• Use your CJK language during installation, but do not choose Text Mode in the boot loader using F3 Video Mode. Select one of the other VGA modes instead. Select the CJK language of your choice using F2 Language, add textmode=1 to the boot loader command-line and start the installation.

  • Use graphical installation (or install remotely via SSH or VNC).

2.3 Upgrade-Related Notes

This section includes upgrade-related information for this release.

2.3.1 Automatic Removal of Add-on Products Must Be Manually Confirmed

When updating SUSE Linux Enterprise Server 12 to the Service Pack 1 release, any add-on products that have a hard dependency on the SUSE Linux Enterprise 12 GA release will be flagged for automatic removal. For example, this includes driver kits provided on https://drivers.suse.com (https://drivers.suse.com). On the installation settings page, a message will be displayed, similar to the following:

Update Options
* Some products are marked for automatic removal.
* Contact the vendor of the removed add-on to provide you with a new
  installation media
* Or select the appropriate online extension or module in the registration step
* Or to continue with product upgrade go to the software selection and mark
  the product (the -release package) for removal.
* Product SUSE Linux Enterprise Server 12 will be updated to SUSE Linux
  Enterprise Server 12 SP1 RC2
* Error: Product [NAME OF ADD-ON PRODUCT] will be automatically removed.
* Only update installed packages where [NAME OF ADD-ON PRODUCT] will be
  the name of the product to be removed.

If the add-on product named on the error line should not be removed, contact the vendor of the add-on for an update compatible with Service Pack 1 or verify that the correct extensions or modules are selected for update. In this state, the upgrade cannot continue.

If you want to remove the add-on product, manually delete the *-release packages associated with the add-on product.

YaST GUI:

  1. Click on Packages.

  2. Go to the Search pane.

  3. Search for release.

  4. Find the *-release packages flagged with a small red X underlined with three dots.

  5. Right click on the packages and select Delete.

  6. At this point the packages will be flagged with a large red X.

  7. Select Accept and confirm any package changes.

YaST on the command line:

  1. Select Packages.

  2. Search for release.

  3. Delete all *-release packages flagged with a- by selecting them and pressing -.

  4. The a will be removed and the packages will be flagged with -.

  5. Select Accept and confirm any package changes.

The error message will be replaced with a warning and the upgrade can continue.

2.3.2 Updating Registration Status After Rollback

When performing a service pack migration, it is necessary to change the configuration on the registration server to provide access to the new repositories. If the migration process is interrupted or reverted (via restoring from a backup or snapshot), the information on the registration server is inconsistent with the status of the system. This may lead to you being prevented from accessing update repositories or to wrong repositories being used on the client.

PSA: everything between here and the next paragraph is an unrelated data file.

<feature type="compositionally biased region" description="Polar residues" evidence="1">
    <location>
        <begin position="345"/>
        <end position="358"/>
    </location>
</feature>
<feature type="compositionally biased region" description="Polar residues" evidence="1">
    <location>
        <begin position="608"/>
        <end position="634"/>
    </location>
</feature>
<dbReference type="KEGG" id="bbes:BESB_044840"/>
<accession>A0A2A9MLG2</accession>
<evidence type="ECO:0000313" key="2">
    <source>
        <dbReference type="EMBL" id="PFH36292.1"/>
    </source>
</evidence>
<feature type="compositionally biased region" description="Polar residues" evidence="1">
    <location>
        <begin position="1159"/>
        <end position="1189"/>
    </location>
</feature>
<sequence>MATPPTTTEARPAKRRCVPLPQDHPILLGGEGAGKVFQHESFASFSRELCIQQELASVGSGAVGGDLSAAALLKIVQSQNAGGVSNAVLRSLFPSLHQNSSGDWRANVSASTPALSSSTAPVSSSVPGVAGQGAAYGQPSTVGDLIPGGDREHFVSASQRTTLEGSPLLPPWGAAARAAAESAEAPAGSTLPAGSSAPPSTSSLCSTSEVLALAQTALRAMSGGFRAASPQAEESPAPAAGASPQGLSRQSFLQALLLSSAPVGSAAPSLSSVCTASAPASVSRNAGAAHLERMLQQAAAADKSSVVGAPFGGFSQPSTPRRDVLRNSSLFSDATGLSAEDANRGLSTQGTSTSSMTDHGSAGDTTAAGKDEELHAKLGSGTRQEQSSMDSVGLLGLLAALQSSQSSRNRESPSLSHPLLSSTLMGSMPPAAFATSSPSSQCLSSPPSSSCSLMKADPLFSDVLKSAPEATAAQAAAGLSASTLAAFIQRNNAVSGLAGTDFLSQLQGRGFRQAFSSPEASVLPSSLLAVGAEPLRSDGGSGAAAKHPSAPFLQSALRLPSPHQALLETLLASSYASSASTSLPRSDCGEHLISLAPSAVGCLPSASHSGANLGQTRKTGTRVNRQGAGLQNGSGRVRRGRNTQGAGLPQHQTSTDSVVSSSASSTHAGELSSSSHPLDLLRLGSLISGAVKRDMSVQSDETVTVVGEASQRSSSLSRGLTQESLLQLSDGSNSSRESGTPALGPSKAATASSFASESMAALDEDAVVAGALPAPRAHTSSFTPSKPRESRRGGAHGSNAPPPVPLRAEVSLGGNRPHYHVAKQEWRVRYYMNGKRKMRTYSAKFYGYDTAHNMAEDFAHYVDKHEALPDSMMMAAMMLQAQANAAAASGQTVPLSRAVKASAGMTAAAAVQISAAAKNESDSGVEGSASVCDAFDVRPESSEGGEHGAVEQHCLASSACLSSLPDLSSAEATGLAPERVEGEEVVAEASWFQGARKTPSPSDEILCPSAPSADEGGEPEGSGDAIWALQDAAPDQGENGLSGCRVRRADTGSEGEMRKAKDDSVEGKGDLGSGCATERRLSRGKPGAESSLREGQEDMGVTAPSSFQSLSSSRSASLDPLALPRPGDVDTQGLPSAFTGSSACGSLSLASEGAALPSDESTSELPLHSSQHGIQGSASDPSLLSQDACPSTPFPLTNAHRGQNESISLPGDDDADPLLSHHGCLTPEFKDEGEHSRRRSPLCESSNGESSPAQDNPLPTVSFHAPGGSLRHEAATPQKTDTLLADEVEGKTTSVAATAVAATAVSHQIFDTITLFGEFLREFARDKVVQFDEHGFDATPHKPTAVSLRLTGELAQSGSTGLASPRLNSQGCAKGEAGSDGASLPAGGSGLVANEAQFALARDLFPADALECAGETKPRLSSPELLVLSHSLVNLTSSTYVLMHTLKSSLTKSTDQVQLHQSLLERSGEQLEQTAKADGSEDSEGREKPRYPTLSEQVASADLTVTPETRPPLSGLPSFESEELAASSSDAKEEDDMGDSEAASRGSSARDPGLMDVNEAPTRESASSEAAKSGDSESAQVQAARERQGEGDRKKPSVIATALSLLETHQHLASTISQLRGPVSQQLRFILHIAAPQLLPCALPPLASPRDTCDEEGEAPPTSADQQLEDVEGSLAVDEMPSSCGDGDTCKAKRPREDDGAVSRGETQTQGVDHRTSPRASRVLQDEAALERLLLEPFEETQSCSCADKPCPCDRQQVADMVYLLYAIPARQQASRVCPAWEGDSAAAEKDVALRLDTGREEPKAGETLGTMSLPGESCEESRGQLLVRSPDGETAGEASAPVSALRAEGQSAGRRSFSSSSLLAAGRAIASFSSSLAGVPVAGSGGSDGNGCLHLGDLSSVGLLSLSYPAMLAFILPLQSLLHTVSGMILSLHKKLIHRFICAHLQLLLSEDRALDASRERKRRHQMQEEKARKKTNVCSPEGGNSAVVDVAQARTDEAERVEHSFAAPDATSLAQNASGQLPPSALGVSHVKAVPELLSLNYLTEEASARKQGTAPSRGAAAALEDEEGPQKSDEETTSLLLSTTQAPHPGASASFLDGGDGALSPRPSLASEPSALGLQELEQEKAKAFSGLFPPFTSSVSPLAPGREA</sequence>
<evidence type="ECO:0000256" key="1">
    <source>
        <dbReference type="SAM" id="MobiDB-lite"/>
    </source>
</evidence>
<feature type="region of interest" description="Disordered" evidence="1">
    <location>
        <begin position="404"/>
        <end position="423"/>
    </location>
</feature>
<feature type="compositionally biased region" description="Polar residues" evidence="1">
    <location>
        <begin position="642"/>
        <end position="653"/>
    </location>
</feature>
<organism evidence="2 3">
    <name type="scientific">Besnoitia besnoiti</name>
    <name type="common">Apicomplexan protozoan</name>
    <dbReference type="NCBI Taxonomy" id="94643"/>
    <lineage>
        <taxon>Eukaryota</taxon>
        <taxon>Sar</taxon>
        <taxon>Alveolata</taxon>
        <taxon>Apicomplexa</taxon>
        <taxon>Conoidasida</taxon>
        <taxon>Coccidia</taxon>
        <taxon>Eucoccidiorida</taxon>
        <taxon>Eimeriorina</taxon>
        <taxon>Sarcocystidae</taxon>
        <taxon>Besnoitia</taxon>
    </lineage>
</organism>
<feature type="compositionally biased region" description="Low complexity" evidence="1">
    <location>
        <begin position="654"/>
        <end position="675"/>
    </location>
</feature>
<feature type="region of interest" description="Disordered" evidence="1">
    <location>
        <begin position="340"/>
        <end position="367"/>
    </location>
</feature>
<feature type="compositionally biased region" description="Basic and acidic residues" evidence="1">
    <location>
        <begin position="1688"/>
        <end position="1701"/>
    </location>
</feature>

When a rollback is done via Snapper, the system will notify the registration server to ensure access to the correct repositories is set up during the boot process. If the system was restored any other way or the communication with the registration server failed for any reason (for example, because the server was not accessible due to network issues), trigger the rollback on the client manually by calling snapper rollback.

We suggest always checking that the correct repositories are set up on the system, especially after refreshing the service using zypper ref -s.

2.3.3 [GMC] Lower Version Numbers in SUSE Linux Enterprise 12 SP1 Than in Version 12

When upgrading from SUSE Linux Enterprise Server or Desktop 12 to SUSE Linux Enterprise Server or Desktop 12 SP1, you may experience a version downgrade of specific software packages, including the Linux Kernel.

This is expected behavior. It is important to remember that the version number is not sufficient to determine which bug fixes are applied to a software package.

All SLE 12 SP1 software packages and updates are contained in the SLE 12 SP1 repositories. No packages from SLE 12 repositories are needed for installation or upgrade.

In case you do add SLE 12 update repositories, be aware of one characteristic of the repository concept: Version numbers in the SLE 12 update repository can be higher than those in the SLE 12 SP1 repository. Thus, if you update with the SLE 12 repositories enabled, you may receive the SLE 12 version of a package instead of the SLE 12 SP1 version.

Using package versions from a lower product version or SP can result in unwanted side effects. If you do not need them, switch off all SLE 12 repositories.

Only keep old repositories if your system depends on a specific older version of a package. If you need a package from a lower product version or SP though, and thus have SLE 12 repositories enabled, make sure that the packages you intended to upgrade have actually been upgraded.

2.3.4 Online Migration with Debuginfo Packages Not Supported

Online migration from SLE 12 to SLE 12 SP1 is not supported if debuginfo packages are installed.